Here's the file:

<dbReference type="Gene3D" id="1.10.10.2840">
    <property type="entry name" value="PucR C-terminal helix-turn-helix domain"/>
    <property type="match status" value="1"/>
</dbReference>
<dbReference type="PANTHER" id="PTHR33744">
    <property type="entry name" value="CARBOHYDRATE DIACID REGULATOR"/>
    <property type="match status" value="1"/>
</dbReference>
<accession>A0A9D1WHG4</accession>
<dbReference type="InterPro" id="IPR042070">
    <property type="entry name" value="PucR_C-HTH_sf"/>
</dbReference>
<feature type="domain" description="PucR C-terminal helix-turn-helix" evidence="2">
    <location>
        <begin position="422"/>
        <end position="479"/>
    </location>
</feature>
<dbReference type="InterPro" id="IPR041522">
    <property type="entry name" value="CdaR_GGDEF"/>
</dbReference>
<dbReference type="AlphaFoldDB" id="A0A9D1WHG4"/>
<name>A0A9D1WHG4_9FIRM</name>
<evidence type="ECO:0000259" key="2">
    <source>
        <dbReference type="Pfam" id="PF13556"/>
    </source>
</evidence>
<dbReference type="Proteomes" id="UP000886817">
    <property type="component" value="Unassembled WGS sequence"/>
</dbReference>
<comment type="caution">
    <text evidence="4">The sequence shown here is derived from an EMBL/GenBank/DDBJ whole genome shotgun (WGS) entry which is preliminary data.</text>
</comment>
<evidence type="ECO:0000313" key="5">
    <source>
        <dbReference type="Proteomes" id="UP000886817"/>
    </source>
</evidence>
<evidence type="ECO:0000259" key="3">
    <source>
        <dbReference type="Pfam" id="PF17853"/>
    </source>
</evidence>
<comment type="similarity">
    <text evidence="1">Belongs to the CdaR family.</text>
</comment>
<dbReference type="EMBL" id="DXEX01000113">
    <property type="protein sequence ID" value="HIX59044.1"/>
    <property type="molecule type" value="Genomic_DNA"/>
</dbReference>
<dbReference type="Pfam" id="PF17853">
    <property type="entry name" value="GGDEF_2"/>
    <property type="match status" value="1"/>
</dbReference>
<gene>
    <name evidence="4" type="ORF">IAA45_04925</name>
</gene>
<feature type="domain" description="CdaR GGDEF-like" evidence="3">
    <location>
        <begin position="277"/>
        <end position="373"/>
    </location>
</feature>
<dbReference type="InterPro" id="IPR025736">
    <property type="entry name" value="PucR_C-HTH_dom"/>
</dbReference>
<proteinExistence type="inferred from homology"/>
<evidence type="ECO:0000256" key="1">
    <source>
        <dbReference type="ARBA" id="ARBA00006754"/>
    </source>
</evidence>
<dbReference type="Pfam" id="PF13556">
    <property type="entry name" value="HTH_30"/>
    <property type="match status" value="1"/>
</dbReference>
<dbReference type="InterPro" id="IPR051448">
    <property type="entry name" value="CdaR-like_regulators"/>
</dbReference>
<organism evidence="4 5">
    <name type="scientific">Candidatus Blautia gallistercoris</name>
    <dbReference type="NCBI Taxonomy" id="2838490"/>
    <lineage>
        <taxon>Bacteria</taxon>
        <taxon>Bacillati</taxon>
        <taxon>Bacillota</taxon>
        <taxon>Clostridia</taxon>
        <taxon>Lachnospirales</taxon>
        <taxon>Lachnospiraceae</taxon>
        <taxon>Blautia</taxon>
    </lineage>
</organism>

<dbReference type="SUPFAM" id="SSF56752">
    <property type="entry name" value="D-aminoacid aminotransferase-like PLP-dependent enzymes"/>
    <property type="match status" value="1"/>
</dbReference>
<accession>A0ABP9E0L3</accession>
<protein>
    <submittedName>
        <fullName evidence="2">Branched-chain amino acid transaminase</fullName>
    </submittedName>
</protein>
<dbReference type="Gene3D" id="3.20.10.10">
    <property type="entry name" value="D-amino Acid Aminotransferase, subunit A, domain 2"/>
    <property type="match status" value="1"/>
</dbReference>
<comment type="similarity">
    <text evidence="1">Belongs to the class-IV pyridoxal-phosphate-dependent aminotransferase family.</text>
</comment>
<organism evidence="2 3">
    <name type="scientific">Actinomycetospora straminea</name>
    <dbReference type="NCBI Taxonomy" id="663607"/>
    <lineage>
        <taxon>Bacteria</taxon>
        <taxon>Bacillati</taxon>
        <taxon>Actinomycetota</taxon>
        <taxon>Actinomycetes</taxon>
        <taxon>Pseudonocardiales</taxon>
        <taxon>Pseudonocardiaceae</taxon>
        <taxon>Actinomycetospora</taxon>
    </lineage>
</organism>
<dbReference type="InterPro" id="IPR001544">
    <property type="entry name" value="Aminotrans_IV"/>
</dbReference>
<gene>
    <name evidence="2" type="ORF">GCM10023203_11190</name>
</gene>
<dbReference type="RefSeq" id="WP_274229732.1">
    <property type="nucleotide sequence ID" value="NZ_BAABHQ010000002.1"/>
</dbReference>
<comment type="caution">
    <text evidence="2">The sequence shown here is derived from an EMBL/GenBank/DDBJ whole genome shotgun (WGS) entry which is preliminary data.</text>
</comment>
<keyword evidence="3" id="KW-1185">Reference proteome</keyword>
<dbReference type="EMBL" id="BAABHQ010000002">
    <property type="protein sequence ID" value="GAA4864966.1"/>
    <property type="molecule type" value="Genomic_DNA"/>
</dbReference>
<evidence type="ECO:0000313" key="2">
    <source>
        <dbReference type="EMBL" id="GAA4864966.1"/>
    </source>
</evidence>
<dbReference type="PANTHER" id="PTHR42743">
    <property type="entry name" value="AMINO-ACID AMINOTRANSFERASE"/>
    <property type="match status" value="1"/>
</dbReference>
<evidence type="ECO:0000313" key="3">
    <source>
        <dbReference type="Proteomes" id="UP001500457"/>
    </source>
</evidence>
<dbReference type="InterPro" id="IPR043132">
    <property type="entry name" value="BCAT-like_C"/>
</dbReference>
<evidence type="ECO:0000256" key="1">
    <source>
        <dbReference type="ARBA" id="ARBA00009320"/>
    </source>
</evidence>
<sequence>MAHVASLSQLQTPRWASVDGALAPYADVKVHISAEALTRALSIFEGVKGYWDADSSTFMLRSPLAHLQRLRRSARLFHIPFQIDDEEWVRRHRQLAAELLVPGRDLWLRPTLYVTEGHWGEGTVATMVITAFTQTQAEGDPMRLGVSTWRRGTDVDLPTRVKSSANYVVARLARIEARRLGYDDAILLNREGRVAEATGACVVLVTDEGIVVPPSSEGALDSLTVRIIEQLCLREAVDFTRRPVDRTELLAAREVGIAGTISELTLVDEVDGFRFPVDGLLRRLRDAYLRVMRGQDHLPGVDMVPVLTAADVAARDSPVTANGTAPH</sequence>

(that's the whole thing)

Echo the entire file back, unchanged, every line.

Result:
<dbReference type="Gene3D" id="1.10.10.2840">
    <property type="entry name" value="PucR C-terminal helix-turn-helix domain"/>
    <property type="match status" value="1"/>
</dbReference>
<dbReference type="PANTHER" id="PTHR33744">
    <property type="entry name" value="CARBOHYDRATE DIACID REGULATOR"/>
    <property type="match status" value="1"/>
</dbReference>
<accession>A0A9D1WHG4</accession>
<dbReference type="InterPro" id="IPR042070">
    <property type="entry name" value="PucR_C-HTH_sf"/>
</dbReference>
<feature type="domain" description="PucR C-terminal helix-turn-helix" evidence="2">
    <location>
        <begin position="422"/>
        <end position="479"/>
    </location>
</feature>
<dbReference type="InterPro" id="IPR041522">
    <property type="entry name" value="CdaR_GGDEF"/>
</dbReference>
<dbReference type="AlphaFoldDB" id="A0A9D1WHG4"/>
<name>A0A9D1WHG4_9FIRM</name>
<evidence type="ECO:0000259" key="2">
    <source>
        <dbReference type="Pfam" id="PF13556"/>
    </source>
</evidence>
<dbReference type="Proteomes" id="UP000886817">
    <property type="component" value="Unassembled WGS sequence"/>
</dbReference>
<comment type="caution">
    <text evidence="4">The sequence shown here is derived from an EMBL/GenBank/DDBJ whole genome shotgun (WGS) entry which is preliminary data.</text>
</comment>
<evidence type="ECO:0000313" key="5">
    <source>
        <dbReference type="Proteomes" id="UP000886817"/>
    </source>
</evidence>
<evidence type="ECO:0000259" key="3">
    <source>
        <dbReference type="Pfam" id="PF17853"/>
    </source>
</evidence>
<comment type="similarity">
    <text evidence="1">Belongs to the CdaR family.</text>
</comment>
<dbReference type="EMBL" id="DXEX01000113">
    <property type="protein sequence ID" value="HIX59044.1"/>
    <property type="molecule type" value="Genomic_DNA"/>
</dbReference>
<dbReference type="Pfam" id="PF17853">
    <property type="entry name" value="GGDEF_2"/>
    <property type="match status" value="1"/>
</dbReference>
<gene>
    <name evidence="4" type="ORF">IAA45_04925</name>
</gene>
<feature type="domain" description="CdaR GGDEF-like" evidence="3">
    <location>
        <begin position="277"/>
        <end position="373"/>
    </location>
</feature>
<dbReference type="InterPro" id="IPR025736">
    <property type="entry name" value="PucR_C-HTH_dom"/>
</dbReference>
<proteinExistence type="inferred from homology"/>
<evidence type="ECO:0000256" key="1">
    <source>
        <dbReference type="ARBA" id="ARBA00006754"/>
    </source>
</evidence>
<dbReference type="Pfam" id="PF13556">
    <property type="entry name" value="HTH_30"/>
    <property type="match status" value="1"/>
</dbReference>
<dbReference type="InterPro" id="IPR051448">
    <property type="entry name" value="CdaR-like_regulators"/>
</dbReference>
<organism evidence="4 5">
    <name type="scientific">Candidatus Blautia gallistercoris</name>
    <dbReference type="NCBI Taxonomy" id="2838490"/>
    <lineage>
        <taxon>Bacteria</taxon>
        <taxon>Bacillati</taxon>
        <taxon>Bacillota</taxon>
        <taxon>Clostridia</taxon>
        <taxon>Lachnospirales</taxon>
        <taxon>Lachnospiraceae</taxon>
        <taxon>Blautia</taxon>
    </lineage>
</organism>

<dbReference type="SUPFAM" id="SSF56752">
    <property type="entry name" value="D-aminoacid aminotransferase-like PLP-dependent enzymes"/>
    <property type="match status" value="1"/>
</dbReference>
<accession>A0ABP9E0L3</accession>
<protein>
    <submittedName>
        <fullName evidence="2">Branched-chain amino acid transaminase</fullName>
    </submittedName>
</protein>
<dbReference type="Gene3D" id="3.20.10.10">
    <property type="entry name" value="D-amino Acid Aminotransferase, subunit A, domain 2"/>
    <property type="match status" value="1"/>
</dbReference>
<comment type="similarity">
    <text evidence="1">Belongs to the class-IV pyridoxal-phosphate-dependent aminotransferase family.</text>
</comment>
<organism evidence="2 3">
    <name type="scientific">Actinomycetospora straminea</name>
    <dbReference type="NCBI Taxonomy" id="663607"/>
    <lineage>
        <taxon>Bacteria</taxon>
        <taxon>Bacillati</taxon>
        <taxon>Actinomycetota</taxon>
        <taxon>Actinomycetes</taxon>
        <taxon>Pseudonocardiales</taxon>
        <taxon>Pseudonocardiaceae</taxon>
        <taxon>Actinomycetospora</taxon>
    </lineage>
</organism>
<dbReference type="InterPro" id="IPR001544">
    <property type="entry name" value="Aminotrans_IV"/>
</dbReference>
<gene>
    <name evidence="2" type="ORF">GCM10023203_11190</name>
</gene>
<dbReference type="RefSeq" id="WP_274229732.1">
    <property type="nucleotide sequence ID" value="NZ_BAABHQ010000002.1"/>
</dbReference>
<comment type="caution">
    <text evidence="2">The sequence shown here is derived from an EMBL/GenBank/DDBJ whole genome shotgun (WGS) entry which is preliminary data.</text>
</comment>
<keyword evidence="3" id="KW-1185">Reference proteome</keyword>
<dbReference type="EMBL" id="BAABHQ010000002">
    <property type="protein sequence ID" value="GAA4864966.1"/>
    <property type="molecule type" value="Genomic_DNA"/>
</dbReference>
<evidence type="ECO:0000313" key="2">
    <source>
        <dbReference type="EMBL" id="GAA4864966.1"/>
    </source>
</evidence>
<dbReference type="PANTHER" id="PTHR42743">
    <property type="entry name" value="AMINO-ACID AMINOTRANSFERASE"/>
    <property type="match status" value="1"/>
</dbReference>
<evidence type="ECO:0000313" key="3">
    <source>
        <dbReference type="Proteomes" id="UP001500457"/>
    </source>
</evidence>
<dbReference type="InterPro" id="IPR043132">
    <property type="entry name" value="BCAT-like_C"/>
</dbReference>
<evidence type="ECO:0000256" key="1">
    <source>
        <dbReference type="ARBA" id="ARBA00009320"/>
    </source>
</evidence>
<sequence>MAHVASLSQLQTPRWASVDGALAPYADVKVHISAEALTRALSIFEGVKGYWDADSSTFMLRSPLAHLQRLRRSARLFHIPFQIDDEEWVRRHRQLAAELLVPGRDLWLRPTLYVTEGHWGEGTVATMVITAFTQTQAEGDPMRLGVSTWRRGTDVDLPTRVKSSANYVVARLARIEARRLGYDDAILLNREGRVAEATGACVVLVTDEGIVVPPSSEGALDSLTVRIIEQLCLREAVDFTRRPVDRTELLAAREVGIAGTISELTLVDEVDGFRFPVDGLLRRLRDAYLRVMRGQDHLPGVDMVPVLTAADVAARDSPVTANGTAPH</sequence>